Syllables are groups of sounds that function together as a unit. Each syllable centers around a single vowel. Every syllable can be broken up into three components: the onset (O), the nucleus (N), and the coda (C). Syllables only require a nucleus. Some notation is as follows:
- σ (sigma): stands for the syllable layer.
- O: stands for onset, containing the consonants before the vowel in the syllable
- R: stands for rhyme, which contains the nucleus and the coda
- N: stands for nucleus, containing the vowel
- C: stands for coda, containing the remaining consonants in the syllable
We can diagram syllables as follows.
One Syllable Words
We provide syllables using the IPA. In English spelling, syllable divisions can be not be made clear. For example, in the word "foxes", the syllable break is pronounced in the "x" between the two sounds [k] and [s]. It does not make sense for us to draw syllables for standard English spelling.
With monosyllabic words, it's as simple as transcribing the word into IPA then dumping each sound into its spot.
- The consonants before the vowel go into the onset.
- The vowel goes into the nucleus.
- The consonants after the vowel go into the coda.
Because we deal with whole words, we connect all of our syllables (in this case only one) to the Wd (word) level to show that we have a complete word. Here is an example for the word "steaks".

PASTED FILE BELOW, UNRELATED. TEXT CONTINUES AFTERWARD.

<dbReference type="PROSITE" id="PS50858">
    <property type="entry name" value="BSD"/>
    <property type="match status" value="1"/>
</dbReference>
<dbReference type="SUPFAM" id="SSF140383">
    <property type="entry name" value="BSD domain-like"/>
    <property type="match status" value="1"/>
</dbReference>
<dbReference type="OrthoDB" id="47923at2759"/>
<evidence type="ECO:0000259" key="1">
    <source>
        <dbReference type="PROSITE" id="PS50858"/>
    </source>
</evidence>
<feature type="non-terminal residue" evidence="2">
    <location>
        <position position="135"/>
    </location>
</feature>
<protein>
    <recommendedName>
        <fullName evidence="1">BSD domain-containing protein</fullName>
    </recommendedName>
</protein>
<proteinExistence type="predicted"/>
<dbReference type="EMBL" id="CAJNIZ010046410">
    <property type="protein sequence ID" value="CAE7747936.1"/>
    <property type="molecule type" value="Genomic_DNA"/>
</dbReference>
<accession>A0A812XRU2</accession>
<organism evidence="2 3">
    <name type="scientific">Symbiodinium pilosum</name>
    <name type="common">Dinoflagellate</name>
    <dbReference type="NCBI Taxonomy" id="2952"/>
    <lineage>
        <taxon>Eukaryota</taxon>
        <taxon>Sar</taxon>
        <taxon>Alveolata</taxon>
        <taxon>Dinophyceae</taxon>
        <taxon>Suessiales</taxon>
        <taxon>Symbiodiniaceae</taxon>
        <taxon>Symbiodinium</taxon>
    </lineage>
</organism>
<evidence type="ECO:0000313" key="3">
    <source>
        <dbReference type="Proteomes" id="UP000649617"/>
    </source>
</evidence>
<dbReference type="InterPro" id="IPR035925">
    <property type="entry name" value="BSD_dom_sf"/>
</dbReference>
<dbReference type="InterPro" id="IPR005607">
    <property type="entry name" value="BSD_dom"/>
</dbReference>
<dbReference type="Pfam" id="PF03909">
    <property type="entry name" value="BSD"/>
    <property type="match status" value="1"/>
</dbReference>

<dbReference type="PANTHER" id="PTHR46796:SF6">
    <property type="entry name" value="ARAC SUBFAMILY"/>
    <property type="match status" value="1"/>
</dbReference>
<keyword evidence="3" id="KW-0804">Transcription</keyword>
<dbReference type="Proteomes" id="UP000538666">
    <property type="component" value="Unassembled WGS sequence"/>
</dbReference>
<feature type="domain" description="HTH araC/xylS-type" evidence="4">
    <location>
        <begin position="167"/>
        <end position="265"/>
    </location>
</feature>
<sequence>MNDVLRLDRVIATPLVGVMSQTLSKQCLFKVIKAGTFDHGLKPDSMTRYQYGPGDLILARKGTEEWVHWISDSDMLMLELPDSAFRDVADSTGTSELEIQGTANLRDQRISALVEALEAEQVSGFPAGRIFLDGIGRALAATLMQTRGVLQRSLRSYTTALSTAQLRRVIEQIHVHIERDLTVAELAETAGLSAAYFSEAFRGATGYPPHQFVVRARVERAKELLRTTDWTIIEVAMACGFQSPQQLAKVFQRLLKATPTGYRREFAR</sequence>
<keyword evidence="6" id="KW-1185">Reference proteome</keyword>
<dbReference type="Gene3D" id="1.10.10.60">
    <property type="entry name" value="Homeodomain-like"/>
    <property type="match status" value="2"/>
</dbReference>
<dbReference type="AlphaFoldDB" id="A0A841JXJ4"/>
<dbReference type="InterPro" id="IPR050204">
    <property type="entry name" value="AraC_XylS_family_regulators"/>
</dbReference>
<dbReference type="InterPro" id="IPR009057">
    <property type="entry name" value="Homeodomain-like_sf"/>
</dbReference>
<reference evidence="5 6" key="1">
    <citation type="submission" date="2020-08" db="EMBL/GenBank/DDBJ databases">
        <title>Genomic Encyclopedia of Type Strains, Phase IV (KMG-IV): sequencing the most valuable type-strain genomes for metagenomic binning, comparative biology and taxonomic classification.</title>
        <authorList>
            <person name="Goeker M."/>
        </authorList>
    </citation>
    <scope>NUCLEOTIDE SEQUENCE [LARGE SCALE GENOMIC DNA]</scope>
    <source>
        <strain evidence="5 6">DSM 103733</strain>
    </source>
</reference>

And here is another example for the word "strengths".
When words have two or more syllables, there's a question of how to determine where consonants go. Are they pronounced in the coda of a previous syllable, or the onset of a following syllable?
All languages have a tendency for consonants to be pronounced in onsets rather than codas. Each language has its own sets of rules for which consonants can appear together called phonotactics. In the word "informants", we can see phonotactics at play. First we show the diagram then we explain it.
In the second syllable, we ideally want all consonants to be in the onset. However, English words can't start with [nf], so we can't put both in the onset. Therefore, we leave [n] in the coda of the previous syllable and place [f] in the onset of the second.
In the third syllable we see a similar pattern. We want all consonants after the last vowel to be in the onset. However, English words can't start with [rm], so we can't put both in the onset. Therefore, we leave [r] in the coda of the previous syllable and place [m] in the onset of the third.
Since the last consonants in the word [ns] have no onset to join into (no syllable after), we put it in the coda of the final syllable.
For the last example, we show the syllabic structure for "antigravitation", which is quite a long word.
You can see in this example that many syllables lack codas. That's because the sounds after vowels can all be starts of English words, so they want to be in the onsets instead. This is exactly how we pronounce these words.